The employment situation is slowly beginning to show signs of recovery. However, even as hiring accelerates in the coming year, the job market will remain competitive and difficult to navigate. To help the nation’s job seekers overcome the obstacles and improve their chances of success, global outplacement consultancy Challenger, Gray & Christmas will suspend normal business operations on December 27 and 28 to provide free job search advice to callers from anywhere in the U.S.
The firm’s 25th annual two-day national job search call-in will run from 9:00 a.m. to 5:00 p.m. CST both days. The telephone number is 312-422-5010. Job seekers can get more information about the call-in at http://challengeratworkblog.blogspot.com/.
A new component of this year’s call-in will be a group of job-search counselors dedicated to taking calls from current and former military personnel, including veterans, those approaching the end of their period of service, reservists and any other members of the military conducting a job search.
Those making the transition from military service to the civilian workforce face a unique set of challenges. Most of them possess all these great skills learned through their service, but many struggle to articulate how those skills translate in non-military careers. Additionally, many of these individuals have little experience conducting a traditional job search. The may have entered the service shortly after graduating high school or college and are now making their first foray into the civilian labor pool.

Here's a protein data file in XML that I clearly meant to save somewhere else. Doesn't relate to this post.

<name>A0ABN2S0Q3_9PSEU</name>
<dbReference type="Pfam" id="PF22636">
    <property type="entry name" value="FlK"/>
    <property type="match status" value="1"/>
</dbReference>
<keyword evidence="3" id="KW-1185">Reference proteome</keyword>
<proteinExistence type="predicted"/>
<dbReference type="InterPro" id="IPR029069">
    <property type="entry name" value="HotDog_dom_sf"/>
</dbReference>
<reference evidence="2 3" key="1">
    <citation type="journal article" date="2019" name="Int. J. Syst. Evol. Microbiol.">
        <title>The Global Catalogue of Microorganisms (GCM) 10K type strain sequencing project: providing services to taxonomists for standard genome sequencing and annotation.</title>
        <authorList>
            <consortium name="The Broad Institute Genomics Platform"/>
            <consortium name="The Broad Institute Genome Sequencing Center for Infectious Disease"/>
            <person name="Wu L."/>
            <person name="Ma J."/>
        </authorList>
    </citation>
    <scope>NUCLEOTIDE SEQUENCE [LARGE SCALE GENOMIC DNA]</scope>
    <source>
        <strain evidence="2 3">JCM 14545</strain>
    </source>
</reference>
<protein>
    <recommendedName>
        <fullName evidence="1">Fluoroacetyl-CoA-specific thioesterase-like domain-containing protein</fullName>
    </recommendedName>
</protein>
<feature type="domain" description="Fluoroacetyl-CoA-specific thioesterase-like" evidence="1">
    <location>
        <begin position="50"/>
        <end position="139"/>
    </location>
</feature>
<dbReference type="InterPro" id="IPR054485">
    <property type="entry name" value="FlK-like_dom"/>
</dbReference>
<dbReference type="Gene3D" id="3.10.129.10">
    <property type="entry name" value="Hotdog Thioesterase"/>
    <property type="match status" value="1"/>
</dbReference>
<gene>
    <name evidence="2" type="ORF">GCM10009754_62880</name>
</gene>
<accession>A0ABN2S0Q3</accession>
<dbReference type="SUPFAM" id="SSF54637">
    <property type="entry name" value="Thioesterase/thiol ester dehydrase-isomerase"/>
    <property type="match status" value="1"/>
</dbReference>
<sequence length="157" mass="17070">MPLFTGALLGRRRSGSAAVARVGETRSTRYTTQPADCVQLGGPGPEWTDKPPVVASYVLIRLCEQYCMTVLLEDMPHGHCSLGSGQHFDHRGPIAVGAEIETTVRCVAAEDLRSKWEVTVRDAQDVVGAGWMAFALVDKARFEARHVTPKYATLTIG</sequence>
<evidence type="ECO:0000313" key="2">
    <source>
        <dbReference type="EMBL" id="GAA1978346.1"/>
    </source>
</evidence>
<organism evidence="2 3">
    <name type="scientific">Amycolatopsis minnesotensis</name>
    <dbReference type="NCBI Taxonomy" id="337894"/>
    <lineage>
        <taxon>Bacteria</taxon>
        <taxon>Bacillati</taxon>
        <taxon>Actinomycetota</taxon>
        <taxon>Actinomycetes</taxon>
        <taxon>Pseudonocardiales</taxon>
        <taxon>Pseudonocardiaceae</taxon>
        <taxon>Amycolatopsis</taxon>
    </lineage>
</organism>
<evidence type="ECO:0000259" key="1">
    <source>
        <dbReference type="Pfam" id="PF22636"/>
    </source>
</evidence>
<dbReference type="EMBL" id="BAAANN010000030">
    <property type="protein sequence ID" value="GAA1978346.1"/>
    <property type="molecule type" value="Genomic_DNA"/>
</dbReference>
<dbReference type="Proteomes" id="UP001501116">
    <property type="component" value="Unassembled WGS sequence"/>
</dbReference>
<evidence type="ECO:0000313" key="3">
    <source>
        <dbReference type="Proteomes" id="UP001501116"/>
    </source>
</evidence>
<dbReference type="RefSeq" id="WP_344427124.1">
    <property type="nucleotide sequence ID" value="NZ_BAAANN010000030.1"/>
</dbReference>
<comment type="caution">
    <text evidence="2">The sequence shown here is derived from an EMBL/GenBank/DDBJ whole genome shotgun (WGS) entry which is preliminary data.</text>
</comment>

By dedicating a group of counselors to these callers, we will hopefully be able to ensure that military personnel are able to be connected quickly to someone who can help address their unique needs. After all, these men and women put their lives on the line in service of our country; the least we can do is try to get them to the front of the line, when it comes to providing job-search advice.
Despite the significant experience and skills gained through military service, unemployment among veterans remains relatively high. Overall, 8.6 percent of veterans 18 and older were unemployed in November, according to the latest non-seasonally adjusted data from the Bureau of Labor Statistics. That is up slightly from 8.5 percent a year earlier. The youngest vets – those returning from Iraq and Afghanistan – are faring even worse than those who served in previous wars, with an unemployment rate of 10.0 percent in November. That is up from 9.6 percent in November 2009.
One of the most common complaints we hear from callers year-after-year is that they have sent out hundreds of resumes and responded to dozens of online and newspaper help-wanted ads and never hear back from anyone.
Unfortunately, simply posting resumes on Internet job sites and answering classified ads rarely work, even in a good job market. These activities are even less effective in a weak job market. Under current conditions, it is critical that job seekers expand their job search through networking. Job seekers may also want to consider expanding their parameters to include a wide variety of industries, companies and cities. Do not rule out companies that are struggling, as they are looking for talented individuals who can help turn around the business.